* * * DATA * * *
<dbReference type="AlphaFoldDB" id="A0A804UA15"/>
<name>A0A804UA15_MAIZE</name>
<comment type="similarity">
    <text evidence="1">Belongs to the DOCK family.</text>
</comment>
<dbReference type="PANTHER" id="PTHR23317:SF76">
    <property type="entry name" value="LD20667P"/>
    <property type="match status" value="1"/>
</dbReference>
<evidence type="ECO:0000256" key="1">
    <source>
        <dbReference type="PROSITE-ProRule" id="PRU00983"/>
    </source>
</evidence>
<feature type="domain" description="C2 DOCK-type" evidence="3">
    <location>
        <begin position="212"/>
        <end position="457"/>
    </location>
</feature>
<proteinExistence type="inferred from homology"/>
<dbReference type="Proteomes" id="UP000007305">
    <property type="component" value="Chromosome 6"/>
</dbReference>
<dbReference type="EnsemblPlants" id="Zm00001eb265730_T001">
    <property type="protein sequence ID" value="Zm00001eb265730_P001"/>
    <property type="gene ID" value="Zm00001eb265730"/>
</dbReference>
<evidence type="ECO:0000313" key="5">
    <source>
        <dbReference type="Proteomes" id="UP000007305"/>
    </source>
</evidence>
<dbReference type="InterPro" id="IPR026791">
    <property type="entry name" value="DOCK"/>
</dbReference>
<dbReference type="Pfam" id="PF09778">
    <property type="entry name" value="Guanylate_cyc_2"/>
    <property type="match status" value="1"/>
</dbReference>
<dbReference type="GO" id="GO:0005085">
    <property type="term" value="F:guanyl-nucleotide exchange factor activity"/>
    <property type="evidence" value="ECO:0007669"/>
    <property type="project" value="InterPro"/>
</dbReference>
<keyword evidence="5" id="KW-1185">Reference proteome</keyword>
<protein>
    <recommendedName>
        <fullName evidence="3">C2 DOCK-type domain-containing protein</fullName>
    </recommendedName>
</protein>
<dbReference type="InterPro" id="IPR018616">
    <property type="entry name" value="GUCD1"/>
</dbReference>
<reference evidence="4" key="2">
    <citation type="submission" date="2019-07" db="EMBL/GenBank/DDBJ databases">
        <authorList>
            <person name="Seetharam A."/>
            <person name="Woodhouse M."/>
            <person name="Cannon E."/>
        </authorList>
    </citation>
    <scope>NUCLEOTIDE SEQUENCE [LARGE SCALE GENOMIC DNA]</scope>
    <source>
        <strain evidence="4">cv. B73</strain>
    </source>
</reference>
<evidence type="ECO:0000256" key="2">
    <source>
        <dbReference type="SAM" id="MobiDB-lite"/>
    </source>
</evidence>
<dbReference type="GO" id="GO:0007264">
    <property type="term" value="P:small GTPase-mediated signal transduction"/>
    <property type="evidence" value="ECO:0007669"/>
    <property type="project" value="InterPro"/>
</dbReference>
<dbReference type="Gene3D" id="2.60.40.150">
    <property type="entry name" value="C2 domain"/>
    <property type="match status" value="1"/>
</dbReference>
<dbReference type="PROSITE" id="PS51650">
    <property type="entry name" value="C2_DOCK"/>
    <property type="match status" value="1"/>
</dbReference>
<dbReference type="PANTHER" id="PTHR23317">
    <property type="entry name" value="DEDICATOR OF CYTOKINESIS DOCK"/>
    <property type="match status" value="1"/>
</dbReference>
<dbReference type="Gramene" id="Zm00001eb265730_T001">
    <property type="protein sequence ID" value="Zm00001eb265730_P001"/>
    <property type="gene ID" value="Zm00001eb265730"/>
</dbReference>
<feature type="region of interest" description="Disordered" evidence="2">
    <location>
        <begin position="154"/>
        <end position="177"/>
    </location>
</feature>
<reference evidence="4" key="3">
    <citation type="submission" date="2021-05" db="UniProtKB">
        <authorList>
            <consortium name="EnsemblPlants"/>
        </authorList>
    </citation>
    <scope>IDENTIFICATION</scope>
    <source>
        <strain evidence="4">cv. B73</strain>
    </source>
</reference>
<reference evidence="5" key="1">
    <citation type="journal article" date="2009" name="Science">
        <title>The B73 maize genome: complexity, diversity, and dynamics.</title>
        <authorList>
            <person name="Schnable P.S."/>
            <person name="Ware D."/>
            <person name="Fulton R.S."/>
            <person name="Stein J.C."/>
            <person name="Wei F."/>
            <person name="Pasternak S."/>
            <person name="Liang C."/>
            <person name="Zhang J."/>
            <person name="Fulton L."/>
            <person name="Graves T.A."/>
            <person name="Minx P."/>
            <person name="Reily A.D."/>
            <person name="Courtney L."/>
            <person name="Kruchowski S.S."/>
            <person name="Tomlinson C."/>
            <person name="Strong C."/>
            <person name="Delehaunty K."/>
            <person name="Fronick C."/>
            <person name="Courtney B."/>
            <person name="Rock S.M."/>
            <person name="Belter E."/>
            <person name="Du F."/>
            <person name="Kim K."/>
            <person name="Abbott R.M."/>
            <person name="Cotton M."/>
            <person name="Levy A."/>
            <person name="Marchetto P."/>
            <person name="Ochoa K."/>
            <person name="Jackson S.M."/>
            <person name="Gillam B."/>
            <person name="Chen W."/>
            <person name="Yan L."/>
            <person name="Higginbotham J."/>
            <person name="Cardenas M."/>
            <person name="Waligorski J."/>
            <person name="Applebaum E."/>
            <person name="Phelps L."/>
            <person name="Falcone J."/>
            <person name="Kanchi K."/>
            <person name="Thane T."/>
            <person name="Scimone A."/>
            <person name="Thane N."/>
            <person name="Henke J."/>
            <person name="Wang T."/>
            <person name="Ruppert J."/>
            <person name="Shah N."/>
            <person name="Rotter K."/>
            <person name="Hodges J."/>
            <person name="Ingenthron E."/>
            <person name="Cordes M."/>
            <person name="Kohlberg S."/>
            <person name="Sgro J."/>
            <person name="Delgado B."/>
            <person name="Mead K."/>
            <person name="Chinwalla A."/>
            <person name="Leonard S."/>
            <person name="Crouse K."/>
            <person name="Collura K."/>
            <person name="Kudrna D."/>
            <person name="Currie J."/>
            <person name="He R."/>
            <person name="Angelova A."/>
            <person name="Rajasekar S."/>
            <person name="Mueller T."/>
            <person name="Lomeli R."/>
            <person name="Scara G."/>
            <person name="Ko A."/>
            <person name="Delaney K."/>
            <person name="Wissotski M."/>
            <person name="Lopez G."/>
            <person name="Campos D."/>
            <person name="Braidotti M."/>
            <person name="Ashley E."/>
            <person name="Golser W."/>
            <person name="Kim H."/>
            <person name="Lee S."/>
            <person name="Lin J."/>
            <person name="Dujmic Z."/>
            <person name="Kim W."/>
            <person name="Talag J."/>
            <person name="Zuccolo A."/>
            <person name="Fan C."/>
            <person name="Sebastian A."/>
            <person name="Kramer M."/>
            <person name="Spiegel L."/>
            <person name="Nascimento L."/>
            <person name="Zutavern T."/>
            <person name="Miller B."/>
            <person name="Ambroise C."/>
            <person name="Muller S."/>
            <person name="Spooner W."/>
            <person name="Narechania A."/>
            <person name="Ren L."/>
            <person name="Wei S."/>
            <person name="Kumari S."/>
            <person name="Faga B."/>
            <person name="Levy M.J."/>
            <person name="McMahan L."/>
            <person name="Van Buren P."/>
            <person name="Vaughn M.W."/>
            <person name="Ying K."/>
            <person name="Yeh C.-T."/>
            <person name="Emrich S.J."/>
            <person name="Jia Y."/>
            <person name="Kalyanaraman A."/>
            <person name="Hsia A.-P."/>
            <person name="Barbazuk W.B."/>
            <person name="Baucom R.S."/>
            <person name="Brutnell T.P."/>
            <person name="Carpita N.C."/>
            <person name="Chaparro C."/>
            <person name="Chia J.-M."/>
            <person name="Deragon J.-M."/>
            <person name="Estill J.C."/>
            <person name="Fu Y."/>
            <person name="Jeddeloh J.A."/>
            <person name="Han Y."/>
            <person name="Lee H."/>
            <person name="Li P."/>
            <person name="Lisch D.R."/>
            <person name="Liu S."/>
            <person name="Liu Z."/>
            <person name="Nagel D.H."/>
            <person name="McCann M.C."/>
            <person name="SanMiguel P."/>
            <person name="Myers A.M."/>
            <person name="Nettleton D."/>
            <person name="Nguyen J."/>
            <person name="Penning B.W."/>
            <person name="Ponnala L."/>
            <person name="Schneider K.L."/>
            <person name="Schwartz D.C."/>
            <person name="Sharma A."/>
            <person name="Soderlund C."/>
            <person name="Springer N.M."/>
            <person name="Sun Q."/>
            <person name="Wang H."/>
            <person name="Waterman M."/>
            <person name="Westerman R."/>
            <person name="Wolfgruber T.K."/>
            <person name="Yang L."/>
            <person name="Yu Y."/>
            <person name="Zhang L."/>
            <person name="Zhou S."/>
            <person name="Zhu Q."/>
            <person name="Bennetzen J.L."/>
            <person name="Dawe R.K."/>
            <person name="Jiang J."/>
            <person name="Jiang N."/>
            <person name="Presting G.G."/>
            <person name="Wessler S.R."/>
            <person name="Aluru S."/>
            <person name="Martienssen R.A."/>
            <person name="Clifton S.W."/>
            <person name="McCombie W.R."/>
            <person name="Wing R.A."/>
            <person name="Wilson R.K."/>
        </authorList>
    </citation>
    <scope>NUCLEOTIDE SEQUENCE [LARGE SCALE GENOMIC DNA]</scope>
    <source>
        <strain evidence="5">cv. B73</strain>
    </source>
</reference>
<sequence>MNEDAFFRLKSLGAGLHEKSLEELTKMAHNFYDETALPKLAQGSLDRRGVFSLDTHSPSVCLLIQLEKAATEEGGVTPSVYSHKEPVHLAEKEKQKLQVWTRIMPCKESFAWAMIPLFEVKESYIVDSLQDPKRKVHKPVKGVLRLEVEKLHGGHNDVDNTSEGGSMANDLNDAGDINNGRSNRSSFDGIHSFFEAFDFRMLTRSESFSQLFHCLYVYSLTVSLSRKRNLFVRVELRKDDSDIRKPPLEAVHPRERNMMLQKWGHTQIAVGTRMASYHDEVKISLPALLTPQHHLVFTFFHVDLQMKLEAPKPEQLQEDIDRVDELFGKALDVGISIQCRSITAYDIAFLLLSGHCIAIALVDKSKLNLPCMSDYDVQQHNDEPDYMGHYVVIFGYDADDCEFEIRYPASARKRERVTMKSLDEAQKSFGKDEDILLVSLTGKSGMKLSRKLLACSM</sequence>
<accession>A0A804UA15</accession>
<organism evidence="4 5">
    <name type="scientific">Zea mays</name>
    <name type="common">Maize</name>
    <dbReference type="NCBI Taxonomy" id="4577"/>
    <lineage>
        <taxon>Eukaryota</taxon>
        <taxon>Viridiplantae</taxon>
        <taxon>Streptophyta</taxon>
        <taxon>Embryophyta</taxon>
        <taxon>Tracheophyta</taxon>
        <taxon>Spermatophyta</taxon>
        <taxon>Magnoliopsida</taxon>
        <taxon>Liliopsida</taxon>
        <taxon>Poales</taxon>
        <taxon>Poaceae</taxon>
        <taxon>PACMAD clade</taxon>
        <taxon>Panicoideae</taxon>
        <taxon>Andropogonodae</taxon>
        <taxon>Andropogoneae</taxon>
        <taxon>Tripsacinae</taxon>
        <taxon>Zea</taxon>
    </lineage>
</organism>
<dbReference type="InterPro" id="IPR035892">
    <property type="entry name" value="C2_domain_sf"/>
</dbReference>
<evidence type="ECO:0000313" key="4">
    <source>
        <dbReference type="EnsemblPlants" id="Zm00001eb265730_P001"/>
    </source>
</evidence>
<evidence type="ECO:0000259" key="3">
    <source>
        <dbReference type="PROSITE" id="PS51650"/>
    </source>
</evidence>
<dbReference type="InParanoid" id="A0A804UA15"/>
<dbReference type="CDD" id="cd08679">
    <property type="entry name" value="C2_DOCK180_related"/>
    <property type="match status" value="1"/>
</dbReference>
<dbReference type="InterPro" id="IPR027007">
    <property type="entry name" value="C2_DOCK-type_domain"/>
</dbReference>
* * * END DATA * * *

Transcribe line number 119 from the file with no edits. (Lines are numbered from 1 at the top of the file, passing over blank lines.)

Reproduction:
            <person name="Wei F."/>